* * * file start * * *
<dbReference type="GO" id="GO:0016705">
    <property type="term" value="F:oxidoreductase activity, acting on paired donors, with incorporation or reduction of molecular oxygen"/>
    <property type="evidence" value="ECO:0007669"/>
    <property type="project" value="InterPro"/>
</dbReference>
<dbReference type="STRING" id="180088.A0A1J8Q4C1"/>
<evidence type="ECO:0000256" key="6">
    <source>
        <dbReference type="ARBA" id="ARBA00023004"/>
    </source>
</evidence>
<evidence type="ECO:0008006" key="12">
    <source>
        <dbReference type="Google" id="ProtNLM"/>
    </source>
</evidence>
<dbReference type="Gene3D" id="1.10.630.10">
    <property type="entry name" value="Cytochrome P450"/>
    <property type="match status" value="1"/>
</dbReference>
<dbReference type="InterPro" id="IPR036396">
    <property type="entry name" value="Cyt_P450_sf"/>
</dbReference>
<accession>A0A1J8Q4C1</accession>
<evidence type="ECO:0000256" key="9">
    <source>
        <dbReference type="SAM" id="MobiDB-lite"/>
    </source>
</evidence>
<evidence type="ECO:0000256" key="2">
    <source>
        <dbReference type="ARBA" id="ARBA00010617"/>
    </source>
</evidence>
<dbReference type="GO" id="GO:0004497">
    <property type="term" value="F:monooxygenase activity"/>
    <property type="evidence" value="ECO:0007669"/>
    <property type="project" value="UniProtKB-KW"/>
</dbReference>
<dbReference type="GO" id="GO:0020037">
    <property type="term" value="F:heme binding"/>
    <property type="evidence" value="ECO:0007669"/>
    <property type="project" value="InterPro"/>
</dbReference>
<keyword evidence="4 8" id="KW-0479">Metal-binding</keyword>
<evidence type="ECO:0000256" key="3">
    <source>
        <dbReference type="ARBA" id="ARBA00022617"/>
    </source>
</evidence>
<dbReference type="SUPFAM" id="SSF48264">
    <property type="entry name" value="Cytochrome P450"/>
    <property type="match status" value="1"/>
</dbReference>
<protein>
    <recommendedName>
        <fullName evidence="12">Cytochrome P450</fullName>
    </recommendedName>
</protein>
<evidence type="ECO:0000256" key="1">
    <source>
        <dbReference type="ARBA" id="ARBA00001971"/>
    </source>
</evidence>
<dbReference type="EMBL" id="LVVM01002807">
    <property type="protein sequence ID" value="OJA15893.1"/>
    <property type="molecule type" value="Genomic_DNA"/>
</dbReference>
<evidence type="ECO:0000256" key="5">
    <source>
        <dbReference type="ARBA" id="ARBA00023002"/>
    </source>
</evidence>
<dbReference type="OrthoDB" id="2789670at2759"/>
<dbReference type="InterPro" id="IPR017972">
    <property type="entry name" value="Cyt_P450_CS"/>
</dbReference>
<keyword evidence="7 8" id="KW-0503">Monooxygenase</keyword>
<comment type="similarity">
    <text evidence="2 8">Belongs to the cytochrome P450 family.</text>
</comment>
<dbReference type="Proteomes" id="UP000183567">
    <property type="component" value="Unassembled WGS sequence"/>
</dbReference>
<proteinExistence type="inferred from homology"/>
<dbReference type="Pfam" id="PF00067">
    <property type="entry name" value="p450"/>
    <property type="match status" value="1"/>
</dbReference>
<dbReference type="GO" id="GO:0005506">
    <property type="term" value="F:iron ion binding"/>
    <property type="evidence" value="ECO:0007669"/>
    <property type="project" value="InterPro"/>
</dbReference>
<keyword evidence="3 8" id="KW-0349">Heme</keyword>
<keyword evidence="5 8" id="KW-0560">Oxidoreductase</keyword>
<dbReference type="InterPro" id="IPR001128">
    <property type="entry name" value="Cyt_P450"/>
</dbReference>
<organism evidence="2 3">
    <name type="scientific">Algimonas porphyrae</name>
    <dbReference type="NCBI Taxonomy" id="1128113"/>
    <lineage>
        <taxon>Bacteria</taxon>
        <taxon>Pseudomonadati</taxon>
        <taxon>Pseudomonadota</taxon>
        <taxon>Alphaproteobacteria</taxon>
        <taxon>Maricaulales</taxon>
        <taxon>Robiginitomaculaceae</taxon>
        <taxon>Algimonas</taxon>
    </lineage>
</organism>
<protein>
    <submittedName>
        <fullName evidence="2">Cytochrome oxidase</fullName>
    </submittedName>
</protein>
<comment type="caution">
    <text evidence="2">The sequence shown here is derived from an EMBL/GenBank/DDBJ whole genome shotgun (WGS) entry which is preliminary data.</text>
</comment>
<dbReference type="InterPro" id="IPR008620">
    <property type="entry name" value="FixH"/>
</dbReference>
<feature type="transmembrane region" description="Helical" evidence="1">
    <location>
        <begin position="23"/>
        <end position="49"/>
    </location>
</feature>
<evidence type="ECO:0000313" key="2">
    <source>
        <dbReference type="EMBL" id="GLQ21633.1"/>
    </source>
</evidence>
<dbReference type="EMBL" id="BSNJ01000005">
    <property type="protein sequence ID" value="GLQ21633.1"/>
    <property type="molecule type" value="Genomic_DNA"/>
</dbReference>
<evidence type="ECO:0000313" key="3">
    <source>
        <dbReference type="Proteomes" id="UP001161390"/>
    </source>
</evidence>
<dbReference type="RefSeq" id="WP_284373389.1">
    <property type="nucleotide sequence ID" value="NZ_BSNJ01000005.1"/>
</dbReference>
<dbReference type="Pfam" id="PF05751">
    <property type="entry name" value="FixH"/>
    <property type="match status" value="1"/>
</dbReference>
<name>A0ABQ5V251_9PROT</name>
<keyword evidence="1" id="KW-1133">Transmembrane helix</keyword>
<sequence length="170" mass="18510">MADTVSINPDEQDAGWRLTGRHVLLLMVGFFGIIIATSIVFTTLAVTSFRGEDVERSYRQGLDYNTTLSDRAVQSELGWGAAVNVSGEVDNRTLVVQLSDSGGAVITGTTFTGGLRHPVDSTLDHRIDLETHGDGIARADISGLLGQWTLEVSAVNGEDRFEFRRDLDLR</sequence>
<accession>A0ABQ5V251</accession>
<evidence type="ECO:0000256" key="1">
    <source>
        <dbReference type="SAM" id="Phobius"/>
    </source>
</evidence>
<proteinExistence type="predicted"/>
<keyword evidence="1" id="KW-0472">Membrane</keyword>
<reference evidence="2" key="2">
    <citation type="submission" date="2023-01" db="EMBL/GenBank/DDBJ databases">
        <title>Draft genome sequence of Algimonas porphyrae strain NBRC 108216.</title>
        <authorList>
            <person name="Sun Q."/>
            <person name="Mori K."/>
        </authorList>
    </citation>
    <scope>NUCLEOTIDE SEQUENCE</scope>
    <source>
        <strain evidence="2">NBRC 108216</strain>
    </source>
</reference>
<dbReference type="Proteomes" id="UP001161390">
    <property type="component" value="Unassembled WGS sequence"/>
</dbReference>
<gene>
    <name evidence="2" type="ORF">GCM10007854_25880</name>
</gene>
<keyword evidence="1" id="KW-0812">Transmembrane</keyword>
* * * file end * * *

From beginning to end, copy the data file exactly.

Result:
<dbReference type="GO" id="GO:0016705">
    <property type="term" value="F:oxidoreductase activity, acting on paired donors, with incorporation or reduction of molecular oxygen"/>
    <property type="evidence" value="ECO:0007669"/>
    <property type="project" value="InterPro"/>
</dbReference>
<dbReference type="STRING" id="180088.A0A1J8Q4C1"/>
<evidence type="ECO:0000256" key="6">
    <source>
        <dbReference type="ARBA" id="ARBA00023004"/>
    </source>
</evidence>
<evidence type="ECO:0008006" key="12">
    <source>
        <dbReference type="Google" id="ProtNLM"/>
    </source>
</evidence>
<dbReference type="Gene3D" id="1.10.630.10">
    <property type="entry name" value="Cytochrome P450"/>
    <property type="match status" value="1"/>
</dbReference>
<dbReference type="InterPro" id="IPR036396">
    <property type="entry name" value="Cyt_P450_sf"/>
</dbReference>
<accession>A0A1J8Q4C1</accession>
<evidence type="ECO:0000256" key="9">
    <source>
        <dbReference type="SAM" id="MobiDB-lite"/>
    </source>
</evidence>
<evidence type="ECO:0000256" key="2">
    <source>
        <dbReference type="ARBA" id="ARBA00010617"/>
    </source>
</evidence>
<dbReference type="GO" id="GO:0004497">
    <property type="term" value="F:monooxygenase activity"/>
    <property type="evidence" value="ECO:0007669"/>
    <property type="project" value="UniProtKB-KW"/>
</dbReference>
<dbReference type="GO" id="GO:0020037">
    <property type="term" value="F:heme binding"/>
    <property type="evidence" value="ECO:0007669"/>
    <property type="project" value="InterPro"/>
</dbReference>
<keyword evidence="4 8" id="KW-0479">Metal-binding</keyword>
<evidence type="ECO:0000256" key="3">
    <source>
        <dbReference type="ARBA" id="ARBA00022617"/>
    </source>
</evidence>
<dbReference type="SUPFAM" id="SSF48264">
    <property type="entry name" value="Cytochrome P450"/>
    <property type="match status" value="1"/>
</dbReference>
<protein>
    <recommendedName>
        <fullName evidence="12">Cytochrome P450</fullName>
    </recommendedName>
</protein>
<evidence type="ECO:0000256" key="1">
    <source>
        <dbReference type="ARBA" id="ARBA00001971"/>
    </source>
</evidence>
<dbReference type="EMBL" id="LVVM01002807">
    <property type="protein sequence ID" value="OJA15893.1"/>
    <property type="molecule type" value="Genomic_DNA"/>
</dbReference>
<evidence type="ECO:0000256" key="5">
    <source>
        <dbReference type="ARBA" id="ARBA00023002"/>
    </source>
</evidence>
<dbReference type="OrthoDB" id="2789670at2759"/>
<dbReference type="InterPro" id="IPR017972">
    <property type="entry name" value="Cyt_P450_CS"/>
</dbReference>
<keyword evidence="7 8" id="KW-0503">Monooxygenase</keyword>
<comment type="similarity">
    <text evidence="2 8">Belongs to the cytochrome P450 family.</text>
</comment>
<dbReference type="Proteomes" id="UP000183567">
    <property type="component" value="Unassembled WGS sequence"/>
</dbReference>
<proteinExistence type="inferred from homology"/>
<dbReference type="Pfam" id="PF00067">
    <property type="entry name" value="p450"/>
    <property type="match status" value="1"/>
</dbReference>
<dbReference type="GO" id="GO:0005506">
    <property type="term" value="F:iron ion binding"/>
    <property type="evidence" value="ECO:0007669"/>
    <property type="project" value="InterPro"/>
</dbReference>
<keyword evidence="3 8" id="KW-0349">Heme</keyword>
<keyword evidence="5 8" id="KW-0560">Oxidoreductase</keyword>
<dbReference type="InterPro" id="IPR001128">
    <property type="entry name" value="Cyt_P450"/>
</dbReference>
<organism evidence="2 3">
    <name type="scientific">Algimonas porphyrae</name>
    <dbReference type="NCBI Taxonomy" id="1128113"/>
    <lineage>
        <taxon>Bacteria</taxon>
        <taxon>Pseudomonadati</taxon>
        <taxon>Pseudomonadota</taxon>
        <taxon>Alphaproteobacteria</taxon>
        <taxon>Maricaulales</taxon>
        <taxon>Robiginitomaculaceae</taxon>
        <taxon>Algimonas</taxon>
    </lineage>
</organism>
<protein>
    <submittedName>
        <fullName evidence="2">Cytochrome oxidase</fullName>
    </submittedName>
</protein>
<comment type="caution">
    <text evidence="2">The sequence shown here is derived from an EMBL/GenBank/DDBJ whole genome shotgun (WGS) entry which is preliminary data.</text>
</comment>
<dbReference type="InterPro" id="IPR008620">
    <property type="entry name" value="FixH"/>
</dbReference>
<feature type="transmembrane region" description="Helical" evidence="1">
    <location>
        <begin position="23"/>
        <end position="49"/>
    </location>
</feature>
<evidence type="ECO:0000313" key="2">
    <source>
        <dbReference type="EMBL" id="GLQ21633.1"/>
    </source>
</evidence>
<dbReference type="EMBL" id="BSNJ01000005">
    <property type="protein sequence ID" value="GLQ21633.1"/>
    <property type="molecule type" value="Genomic_DNA"/>
</dbReference>
<evidence type="ECO:0000313" key="3">
    <source>
        <dbReference type="Proteomes" id="UP001161390"/>
    </source>
</evidence>
<dbReference type="RefSeq" id="WP_284373389.1">
    <property type="nucleotide sequence ID" value="NZ_BSNJ01000005.1"/>
</dbReference>
<dbReference type="Pfam" id="PF05751">
    <property type="entry name" value="FixH"/>
    <property type="match status" value="1"/>
</dbReference>
<name>A0ABQ5V251_9PROT</name>
<keyword evidence="1" id="KW-1133">Transmembrane helix</keyword>
<sequence length="170" mass="18510">MADTVSINPDEQDAGWRLTGRHVLLLMVGFFGIIIATSIVFTTLAVTSFRGEDVERSYRQGLDYNTTLSDRAVQSELGWGAAVNVSGEVDNRTLVVQLSDSGGAVITGTTFTGGLRHPVDSTLDHRIDLETHGDGIARADISGLLGQWTLEVSAVNGEDRFEFRRDLDLR</sequence>
<accession>A0ABQ5V251</accession>
<evidence type="ECO:0000256" key="1">
    <source>
        <dbReference type="SAM" id="Phobius"/>
    </source>
</evidence>
<proteinExistence type="predicted"/>
<keyword evidence="1" id="KW-0472">Membrane</keyword>
<reference evidence="2" key="2">
    <citation type="submission" date="2023-01" db="EMBL/GenBank/DDBJ databases">
        <title>Draft genome sequence of Algimonas porphyrae strain NBRC 108216.</title>
        <authorList>
            <person name="Sun Q."/>
            <person name="Mori K."/>
        </authorList>
    </citation>
    <scope>NUCLEOTIDE SEQUENCE</scope>
    <source>
        <strain evidence="2">NBRC 108216</strain>
    </source>
</reference>
<dbReference type="Proteomes" id="UP001161390">
    <property type="component" value="Unassembled WGS sequence"/>
</dbReference>
<gene>
    <name evidence="2" type="ORF">GCM10007854_25880</name>
</gene>
<keyword evidence="1" id="KW-0812">Transmembrane</keyword>